Dirty “Harry Brown”

Harry Brown
Starring: Michael Caine, Emily Mortimer, Charlie Creed-Miles, David Bradley, Liam Cunningham
Director: Daniel Barber
Sony Pictures / Samuel Goldwyn Films
Rated R for strong violence and language throughout, drug use and sexual content

The revenge flick has always been a Hollywood staple, and in recent years, a new sub-genre has emerged: revenge flicks starring middle-aged or older stars. Clint Eastwood, Mel Gibson, and Liam Neeson have all taken on this role. Now, Michael Caine joins those ranks as the eponymous Harry Brown. As Harry, Caine excels in his performance as a pension-earning retiree who has been pushed to the limit.

Ex-Marine Harry Brown lives in a rundown apartment complex that is plagued by a gang of teenage drug pushers and murderers. Harry is indifferent to their actions at first, as he is completely consumed by his comatose wife and the prospect that he’ll soon be alone. He spends his days at the hospital visiting her; in the evenings, he frequents the local bar where he plays chess with his only friend. On his wife’s final night, he misses the opportunity to be with her one last time as the gang is blocking the shortcut to the hospital. Harry’s friend, also fed up with the gang, vows to stop putting up with their harassment and promises to do something about it. When his friend is brutally murdered by the gang, Harry realizes the local police are powerless against the gang and decides to take the law into his own hands.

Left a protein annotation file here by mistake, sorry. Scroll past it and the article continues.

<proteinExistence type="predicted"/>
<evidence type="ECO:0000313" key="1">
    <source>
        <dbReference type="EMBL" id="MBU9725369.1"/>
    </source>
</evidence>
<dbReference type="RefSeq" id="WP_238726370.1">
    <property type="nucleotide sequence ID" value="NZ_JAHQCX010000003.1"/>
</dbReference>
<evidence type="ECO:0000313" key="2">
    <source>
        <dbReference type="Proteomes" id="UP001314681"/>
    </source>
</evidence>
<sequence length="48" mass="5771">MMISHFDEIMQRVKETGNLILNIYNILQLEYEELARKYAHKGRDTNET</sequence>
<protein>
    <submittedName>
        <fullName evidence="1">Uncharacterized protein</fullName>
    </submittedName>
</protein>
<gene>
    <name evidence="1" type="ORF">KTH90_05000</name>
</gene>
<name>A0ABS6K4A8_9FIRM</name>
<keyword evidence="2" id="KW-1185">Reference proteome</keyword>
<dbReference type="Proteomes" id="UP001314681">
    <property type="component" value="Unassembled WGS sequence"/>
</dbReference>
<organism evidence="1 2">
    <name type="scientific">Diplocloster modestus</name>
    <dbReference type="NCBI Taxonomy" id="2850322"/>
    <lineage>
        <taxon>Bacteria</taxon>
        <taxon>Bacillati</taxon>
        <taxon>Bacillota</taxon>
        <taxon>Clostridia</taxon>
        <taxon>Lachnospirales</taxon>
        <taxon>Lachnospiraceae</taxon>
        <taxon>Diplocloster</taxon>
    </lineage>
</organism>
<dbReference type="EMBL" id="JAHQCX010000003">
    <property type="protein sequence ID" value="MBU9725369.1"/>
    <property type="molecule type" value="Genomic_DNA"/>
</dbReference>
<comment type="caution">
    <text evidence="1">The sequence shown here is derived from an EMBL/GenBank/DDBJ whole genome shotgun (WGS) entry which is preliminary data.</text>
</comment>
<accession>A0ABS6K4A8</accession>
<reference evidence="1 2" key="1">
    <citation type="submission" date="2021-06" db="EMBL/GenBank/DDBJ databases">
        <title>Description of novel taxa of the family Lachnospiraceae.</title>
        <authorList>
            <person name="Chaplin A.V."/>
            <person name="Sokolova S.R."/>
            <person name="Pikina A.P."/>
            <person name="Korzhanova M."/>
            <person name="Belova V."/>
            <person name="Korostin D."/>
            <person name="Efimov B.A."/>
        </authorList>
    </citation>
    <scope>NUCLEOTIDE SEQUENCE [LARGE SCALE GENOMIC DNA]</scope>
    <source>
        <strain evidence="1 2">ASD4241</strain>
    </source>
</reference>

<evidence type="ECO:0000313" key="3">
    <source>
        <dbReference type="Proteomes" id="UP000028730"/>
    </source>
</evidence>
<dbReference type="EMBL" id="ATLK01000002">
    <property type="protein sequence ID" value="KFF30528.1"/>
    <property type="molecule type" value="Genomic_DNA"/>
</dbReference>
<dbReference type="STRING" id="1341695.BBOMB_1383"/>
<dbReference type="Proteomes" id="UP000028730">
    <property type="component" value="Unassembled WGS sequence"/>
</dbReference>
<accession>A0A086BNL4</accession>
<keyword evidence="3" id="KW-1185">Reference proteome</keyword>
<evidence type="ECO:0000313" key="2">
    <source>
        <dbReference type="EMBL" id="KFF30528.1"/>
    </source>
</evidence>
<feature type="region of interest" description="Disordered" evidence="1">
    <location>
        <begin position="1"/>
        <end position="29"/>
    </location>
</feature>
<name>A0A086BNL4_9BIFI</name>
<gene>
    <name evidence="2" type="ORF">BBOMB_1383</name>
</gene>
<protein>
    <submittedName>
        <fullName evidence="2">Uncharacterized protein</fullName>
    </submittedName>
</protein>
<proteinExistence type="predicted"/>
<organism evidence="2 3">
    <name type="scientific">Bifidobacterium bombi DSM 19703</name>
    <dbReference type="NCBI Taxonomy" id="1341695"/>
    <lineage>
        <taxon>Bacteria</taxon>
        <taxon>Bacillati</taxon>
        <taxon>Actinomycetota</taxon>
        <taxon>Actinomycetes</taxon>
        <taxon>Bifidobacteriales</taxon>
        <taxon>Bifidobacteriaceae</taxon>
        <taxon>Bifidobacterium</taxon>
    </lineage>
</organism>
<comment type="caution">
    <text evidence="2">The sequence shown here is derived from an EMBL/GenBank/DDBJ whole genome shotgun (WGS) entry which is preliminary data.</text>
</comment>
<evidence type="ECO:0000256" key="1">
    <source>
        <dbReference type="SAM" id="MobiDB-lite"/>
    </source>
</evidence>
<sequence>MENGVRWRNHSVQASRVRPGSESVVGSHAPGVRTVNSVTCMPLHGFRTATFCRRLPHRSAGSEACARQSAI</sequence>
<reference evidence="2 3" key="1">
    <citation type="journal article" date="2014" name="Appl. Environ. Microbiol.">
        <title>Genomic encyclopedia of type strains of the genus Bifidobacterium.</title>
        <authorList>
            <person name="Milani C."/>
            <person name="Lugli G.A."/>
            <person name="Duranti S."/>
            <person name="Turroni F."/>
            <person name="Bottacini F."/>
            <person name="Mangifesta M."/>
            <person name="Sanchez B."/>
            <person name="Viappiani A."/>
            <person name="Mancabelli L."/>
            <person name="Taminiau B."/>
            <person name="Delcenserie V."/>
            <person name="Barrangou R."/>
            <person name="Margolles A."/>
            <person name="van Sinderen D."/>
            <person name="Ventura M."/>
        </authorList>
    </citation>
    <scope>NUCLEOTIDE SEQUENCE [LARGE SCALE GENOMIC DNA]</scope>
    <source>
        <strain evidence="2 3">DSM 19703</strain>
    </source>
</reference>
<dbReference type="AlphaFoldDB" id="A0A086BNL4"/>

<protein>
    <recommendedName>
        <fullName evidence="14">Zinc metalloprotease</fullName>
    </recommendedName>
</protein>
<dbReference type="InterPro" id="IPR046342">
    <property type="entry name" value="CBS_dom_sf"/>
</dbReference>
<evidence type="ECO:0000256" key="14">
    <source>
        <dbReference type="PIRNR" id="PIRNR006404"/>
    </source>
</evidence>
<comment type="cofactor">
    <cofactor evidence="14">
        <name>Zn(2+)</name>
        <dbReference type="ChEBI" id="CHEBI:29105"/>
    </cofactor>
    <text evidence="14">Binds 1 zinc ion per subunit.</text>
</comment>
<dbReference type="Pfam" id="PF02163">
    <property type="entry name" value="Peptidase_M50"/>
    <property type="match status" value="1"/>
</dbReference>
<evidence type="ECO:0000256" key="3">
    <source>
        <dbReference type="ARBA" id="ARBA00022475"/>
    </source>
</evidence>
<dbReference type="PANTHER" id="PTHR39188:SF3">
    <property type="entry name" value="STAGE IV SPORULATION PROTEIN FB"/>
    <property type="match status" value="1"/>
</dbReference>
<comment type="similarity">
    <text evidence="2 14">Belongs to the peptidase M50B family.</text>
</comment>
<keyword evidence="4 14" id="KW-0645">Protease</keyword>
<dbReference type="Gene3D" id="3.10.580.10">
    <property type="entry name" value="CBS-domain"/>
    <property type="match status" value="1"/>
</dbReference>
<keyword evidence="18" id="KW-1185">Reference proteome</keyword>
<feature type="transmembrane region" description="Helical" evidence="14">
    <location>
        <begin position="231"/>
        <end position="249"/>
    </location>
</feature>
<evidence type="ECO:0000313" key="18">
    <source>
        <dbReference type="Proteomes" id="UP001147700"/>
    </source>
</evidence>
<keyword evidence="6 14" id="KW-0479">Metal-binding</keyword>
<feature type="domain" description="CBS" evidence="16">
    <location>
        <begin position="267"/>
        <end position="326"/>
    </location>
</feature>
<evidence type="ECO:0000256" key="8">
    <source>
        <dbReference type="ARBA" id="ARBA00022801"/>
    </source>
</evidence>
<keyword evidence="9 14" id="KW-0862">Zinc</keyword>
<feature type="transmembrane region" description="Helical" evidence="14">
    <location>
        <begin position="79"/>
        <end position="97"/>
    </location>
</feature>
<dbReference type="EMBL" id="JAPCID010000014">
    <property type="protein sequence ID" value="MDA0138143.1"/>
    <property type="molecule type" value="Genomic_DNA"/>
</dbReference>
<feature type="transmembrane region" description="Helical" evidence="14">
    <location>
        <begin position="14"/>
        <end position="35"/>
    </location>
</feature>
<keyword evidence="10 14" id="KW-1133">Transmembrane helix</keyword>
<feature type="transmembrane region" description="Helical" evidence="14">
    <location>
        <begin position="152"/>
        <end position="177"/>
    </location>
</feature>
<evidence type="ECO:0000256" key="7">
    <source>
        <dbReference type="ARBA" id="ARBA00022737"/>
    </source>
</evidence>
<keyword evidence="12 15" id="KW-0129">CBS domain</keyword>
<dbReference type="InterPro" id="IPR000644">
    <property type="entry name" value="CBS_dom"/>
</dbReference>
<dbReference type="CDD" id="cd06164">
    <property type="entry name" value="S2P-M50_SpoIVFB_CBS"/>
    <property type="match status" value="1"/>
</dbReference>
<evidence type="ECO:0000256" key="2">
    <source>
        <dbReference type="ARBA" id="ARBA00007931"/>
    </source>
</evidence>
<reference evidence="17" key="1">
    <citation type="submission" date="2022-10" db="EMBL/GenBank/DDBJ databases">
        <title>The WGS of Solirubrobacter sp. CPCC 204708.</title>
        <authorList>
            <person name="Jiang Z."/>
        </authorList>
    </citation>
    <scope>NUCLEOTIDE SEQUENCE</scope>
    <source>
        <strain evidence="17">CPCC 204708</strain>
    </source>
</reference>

Harry Brown is a brutal and enthralling depiction of a man who has nothing to. Michael Caine’s portrayal of Harry Brown is nothing short of brilliant. His performance harkens back to his role of Jack Carter, the out-for-revenge professional killer from 1971’s Get Carter. It is as if this film was meant to examine what Carter might have been like 40 years later. However, Caine’s Harry Brown is much more developed than the Carter character. Harry is out to rid his world of the filth and scum who control it, all the while retaining his humanity and helping those caught up in the gang world.

The amazing supporting cast is mostly full of unknowns, save for Emily Mortimer’s Detective Inspector Alice Frampton. Alice is the only one who suspects Harry might be behind the recent upswing in gang deaths. She’s mostly ineffective as a police officer as no one around her will listen to, or believe, her. However, she’s there when she’s most needed. Her sullen and soft-spoken character perfectly echoes the sentiment that Harry feels is the true problem: the gangs are too powerful even for the police to handle.

Be forewarned that this movie is rated R for a reason. There is plenty of violence, most of which is graphic and blood-filled. If you can tolerate the gore, you’re in for a real treat. Harry Brown provides a fine display of acting, a powerful and haunting musical score, and a gritty and honest representation of a world most of us do our best to avoid. Harry Brown is one of those underrated flicks that most people passed on at the box office. Now’s your chance to catch it on VUDU and see what has all the critics raving.

Harry Brown can be yours to own for under $10.


Michael Caine was born Maurice Joseph Micklewhite. He changed his name, at the advice of his agent, after seeing an advertisement for the film “The Caine Mutiny”.